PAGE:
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'10,000' images in National Trust rights controversy

Discussion in 'News - Discussion' started by CSBC, Apr 29, 2009.

  1. CSBC

    CSBC RIP (News Editor)

  2. Overread

    Overread Well-Known Member

    Well I just hope that with the new push for their rights that the NT makes it easier/more approachable for photographers to sell their images though NT. From what I recall from hearing about the efforts of others the NT process has a lot to be desired.
    I also wonder how many wildlife/macro.flower shots are going to now be taken on "common land" if the NT is going to hit its wildlands as well as buildings and such
     
  3. Bettina

    Bettina Well-Known Member

    A close-up of a rose is a close-up of a rose. Do you have to state where you took it?
     
  4. Manofolympus

    Manofolympus Well-Known Member

    Evokes an image of NT managers wandering round properties with a sheaf of prints trying to work out where they were taken. Realistically, they are going to have to rely on peoples honesty to get anywhere.
     
  5. AndyTake2

    AndyTake2 Well-Known Member

    And here's me thinking that the National Trust was set up to preserve things 'for the people' - I guess they don't want any more handouts from the National Lottery or other such funding.
     
  6. spinno

    spinno Well-Known Member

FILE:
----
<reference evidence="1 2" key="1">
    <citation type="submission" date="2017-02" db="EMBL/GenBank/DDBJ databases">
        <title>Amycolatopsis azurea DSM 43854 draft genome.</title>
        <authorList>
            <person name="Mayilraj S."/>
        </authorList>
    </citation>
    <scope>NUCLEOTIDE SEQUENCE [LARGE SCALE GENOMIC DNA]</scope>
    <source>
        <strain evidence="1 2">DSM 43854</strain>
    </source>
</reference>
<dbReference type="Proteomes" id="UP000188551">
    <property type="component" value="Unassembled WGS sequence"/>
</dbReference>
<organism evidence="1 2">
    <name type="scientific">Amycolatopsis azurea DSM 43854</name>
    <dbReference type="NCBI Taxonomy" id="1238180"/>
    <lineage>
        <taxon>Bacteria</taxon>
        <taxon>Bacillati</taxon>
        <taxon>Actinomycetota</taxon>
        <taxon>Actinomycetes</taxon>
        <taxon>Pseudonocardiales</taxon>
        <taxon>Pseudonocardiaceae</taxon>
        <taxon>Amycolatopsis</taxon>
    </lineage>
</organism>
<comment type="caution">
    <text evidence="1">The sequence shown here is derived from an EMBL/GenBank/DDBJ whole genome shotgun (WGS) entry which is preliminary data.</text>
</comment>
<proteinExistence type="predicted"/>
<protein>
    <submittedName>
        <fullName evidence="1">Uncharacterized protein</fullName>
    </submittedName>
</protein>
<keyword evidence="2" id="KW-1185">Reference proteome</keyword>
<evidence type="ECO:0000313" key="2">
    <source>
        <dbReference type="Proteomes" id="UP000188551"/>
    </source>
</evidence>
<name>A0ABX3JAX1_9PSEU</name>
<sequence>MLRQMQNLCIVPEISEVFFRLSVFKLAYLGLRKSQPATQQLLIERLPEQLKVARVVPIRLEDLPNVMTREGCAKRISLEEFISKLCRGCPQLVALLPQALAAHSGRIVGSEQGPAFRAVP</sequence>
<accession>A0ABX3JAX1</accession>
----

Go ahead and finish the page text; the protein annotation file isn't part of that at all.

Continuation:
mmm...have you ever had a cheap coffee and cake at NT properties....I know a lot of the buildings they manage take a lot of cash to keep 'em going but just occasionally I feel ripped off.
     
  7. LargeFormat

    LargeFormat Well-Known Member

    What is the National Trust relying on?

    Copyright? Hardly, copyright ceases 70 years after the death of the author and most buildings etc are old. Anyway the copyright belongs to the designer not the owner.

    Breach of contract? If you buy a ticket with clear restrictions you can be bound under contract but landscapes such as the Lake District don't need tickets and anyway I can't remember tickets saying anything about photography although there is often a notice at the door stating no photography. My membership card says See your Handbook for other terms and conditions of membership. I may be missing it but I can't find anything in the Handbook either. :D
     
  8. Benchista

    Benchista Which Tyler

    I just don't understand the logic of that conclusion. They're simply trying to protect one revenue stream in a perfectly legitimate way. I don't particularly like it, but they're entirely within their rights. As it happens, I prohibit professional photography on my land without payment of a licence, the cost of which is an entirely reasonable one trillion pounds. Sadly, the economic downturn appears to have reduced the appeal of these licences at the moment... :D But I'm still quite willing to accept any other form of funding. ;)